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Yeah. Which means a Core i7-6700K + Z170 has more PCIe connectivity than a Core i7-5820K + X99. It's more vulnerable to DMI bottlenecking though, even though the DMI bandwidth is doubled, and it doesn't support x8/x8/x8.

Z170: 16 3.0 Lanes + 4 or so 3.0 lanes (anyone see more than 4 lanes available from the chipset?)

X99: 28 or 40 3.0 Lane + 4-8 2.0 lanes

I did look into it. The x99 savertooth was a last choice.

Btw the proper way to run it on a 5820k is 8/8/8 with 4 for m.2 separately (just like on the msi boards using the m.2 deactivates a separate sata controller not the final slot.)

There is no excuse whatsoever to only allowing 16/8/4. And worse it is third slot or m.2 when that isn't anywhere close to nessicary.

All the msi boards also allow 16/8/4 or 8/8/4/4 (for m.2 AND bottom slot pcie ssds.)

You can't argue that the Asus implementation (if I remember correctly this is also the case on the x99-A) makes sense because it doesnt. It's total shit. Now it won't affect most people but that doesn't excuse pure laziness and poor design considerations.

I should mention that the sabertooth has kinda always been designed with that layout going all the way back to the X58. As in x16/x16/x8/x1 so this layout was exactly what im used to and what looking for and is better than previous being x16/x16/x8/x1 (for 40 lanes).

I personally prefer the layout of the Sabertooth as im never going to use more than 2 cards in SLI. Very few people actually do. Even with a 28 lance CPU you can still have 2 GPU's a highened M.2 and another device of some sort.

Im thinking that the USB 3.1 controller on there uses up some of the lanes as well as potentially the second NIC. The NIC might be through the chipset, you could probably find out. The one change that would have been nice is if you use a M.2 it just degrades the x8 slot to x4 instead of completely not being able to use it.

Also what's wit "deactivates a separate sata controller not the final slot" you already have 10 yes 10 SATA ports I do not nee more so that's just a waste of BOM cost there.

It eefect gamers but may actually improve the usage for those that may be using it for a workstation due to it good over clocking an great reliability. Sabertoth's are kinda a ROG board and WS board smashed together. Also dont get me going on the number of things MSI does poorly especially compared to ASUS across most of their boards. I can even look at MSI due to many of them if I want more budget im looking at ASRock rather than having to deal with any of that.

Not true anymore. Wasn't true at the time of release for the video.

And completely ignoring overclocking and comparably featured motherboards instead of direct equivalents gave an impression completely opposite to the truth. (Which is if you are willing to overclock current prices in the US make x99 a MUCH better value for the money.)

oh I was just saying that in general but then I would recommend a Z series chipset if they are not overclocking unless they need a certain feature. If you do spend the what $15 and use an auto overclock on the board if you really dont want to do it your self.

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Posted · Original PosterOP

Z170: 16 3.0 Lanes + 4 or so 3.0 lanes (anyone see more than 4 lanes available from the chipset?)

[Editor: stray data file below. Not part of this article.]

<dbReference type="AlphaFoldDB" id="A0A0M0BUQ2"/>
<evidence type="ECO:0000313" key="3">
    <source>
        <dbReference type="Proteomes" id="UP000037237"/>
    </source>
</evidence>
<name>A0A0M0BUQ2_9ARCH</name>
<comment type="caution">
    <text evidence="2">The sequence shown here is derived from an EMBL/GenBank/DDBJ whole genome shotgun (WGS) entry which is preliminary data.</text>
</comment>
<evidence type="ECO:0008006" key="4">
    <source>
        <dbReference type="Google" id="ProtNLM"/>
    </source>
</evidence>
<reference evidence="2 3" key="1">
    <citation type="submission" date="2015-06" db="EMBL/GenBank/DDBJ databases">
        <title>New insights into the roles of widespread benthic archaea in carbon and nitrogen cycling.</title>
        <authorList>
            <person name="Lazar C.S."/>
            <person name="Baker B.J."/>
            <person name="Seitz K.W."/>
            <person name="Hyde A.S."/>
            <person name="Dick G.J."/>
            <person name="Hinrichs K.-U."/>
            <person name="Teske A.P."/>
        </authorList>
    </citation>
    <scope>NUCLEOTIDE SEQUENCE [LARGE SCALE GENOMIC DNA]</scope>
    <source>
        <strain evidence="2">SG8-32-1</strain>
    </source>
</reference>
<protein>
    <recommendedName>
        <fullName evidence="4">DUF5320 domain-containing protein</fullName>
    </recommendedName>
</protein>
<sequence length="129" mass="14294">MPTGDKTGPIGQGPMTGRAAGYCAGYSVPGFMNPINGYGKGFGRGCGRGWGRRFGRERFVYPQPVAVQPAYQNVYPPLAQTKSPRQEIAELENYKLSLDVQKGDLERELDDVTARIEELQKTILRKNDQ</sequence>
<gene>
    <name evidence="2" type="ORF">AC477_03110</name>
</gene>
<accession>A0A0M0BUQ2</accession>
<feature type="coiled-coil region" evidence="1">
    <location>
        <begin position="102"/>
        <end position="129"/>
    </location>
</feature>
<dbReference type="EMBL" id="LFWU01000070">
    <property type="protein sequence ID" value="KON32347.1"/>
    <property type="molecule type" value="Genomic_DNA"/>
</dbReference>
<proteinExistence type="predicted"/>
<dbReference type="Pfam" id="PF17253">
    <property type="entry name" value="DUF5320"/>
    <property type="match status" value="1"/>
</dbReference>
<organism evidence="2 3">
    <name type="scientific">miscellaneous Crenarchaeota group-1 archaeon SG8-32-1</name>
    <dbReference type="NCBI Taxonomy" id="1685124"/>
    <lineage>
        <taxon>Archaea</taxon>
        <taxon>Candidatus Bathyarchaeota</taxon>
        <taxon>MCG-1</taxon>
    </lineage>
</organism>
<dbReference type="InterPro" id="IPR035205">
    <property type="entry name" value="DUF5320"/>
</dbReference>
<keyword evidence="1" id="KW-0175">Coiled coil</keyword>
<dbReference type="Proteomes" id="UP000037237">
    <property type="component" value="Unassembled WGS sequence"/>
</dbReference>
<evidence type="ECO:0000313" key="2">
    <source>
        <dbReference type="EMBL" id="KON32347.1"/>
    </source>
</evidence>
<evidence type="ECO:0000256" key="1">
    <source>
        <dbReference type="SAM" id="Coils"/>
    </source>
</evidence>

X99: 28 or 40 3.0 Lane + 4-8 2.0 lanes

 

 

It's 20 PCIe 3.0 lanes from the Z170 chipset. I have the block diagram in the OP, this shouldn't be hard to understand.

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It's 20 PCIe 3.0 lanes from the Z170 chipset. I have the block diagram in the OP, this shouldn't be hard to understand.

~4 of which that you can use. There are up to 8 that are fully available though so potentially two x4 devices however 2 Samsung SM951's would saturate the DMI 3.0 link

Below is a diagram of what is addressed where.

PCH%20Allocation.png

EDIT: changed 8 to 6 (cause I cant add) and added the word "fully"

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~4of which that you can use. There are up to 8 that are available though so potentially two x4 devices however 2 Samsung SM951's would saturate the DMI 3.0 link

Below is a diagram of what is addressed where.

 

You only have four lanes worth of bandwidth to the chipset, but then again DMI 2.0 on X99 only has 4 lanes worth of PCIe 2.0 to the chipset, so you can't say it has 8 lanes of 2.0 either in that case.

 

The whole point of the auxiliary lanes from the chipset is that you're not expected to use all of them at once. Sure you can say that there's only a 4-lane-worth connection between the CPU and the chipset but in reality the extra ports on the chipset itself do give you a real increase in the number of features you can add on the board, attaching a ton of I/O to only a few lanes using a shit ton of switches isn't practical at all, so from a board design standpoint saying "it's really only 4 lanes" isn't really a good or useful way of thinking about it. Making a big deal out of the fact that people can't use all 20 lanes in a way that no one would really use them in anyway doesn't add much to the discussion.

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You only have four lanes worth of bandwidth to the chipset, but then again DMI 2.0 on X99 only has 4 lanes worth of PCIe 2.0 to the chipset, so you can't say it has 8 lanes of 2.0 either in that case.

 

The whole point of the auxiliary lanes from the chipset is that you're not expected to use all of them at once. Sure you can say that there's only a 4-lane-worth connection between the CPU and the chipset but in reality the extra ports on the chipset itself do give you a real increase in the number of features you can add on the board, attaching a ton of I/O to only a few lanes using a shit ton of switches isn't practical at all, so from a board design standpoint saying "it's really only 4 lanes" isn't really a good or useful way of thinking about it. Making a big deal out of the fact that people can't use all 20 lanes in a way that no one would really use them in anyway doesn't add much to the discussion.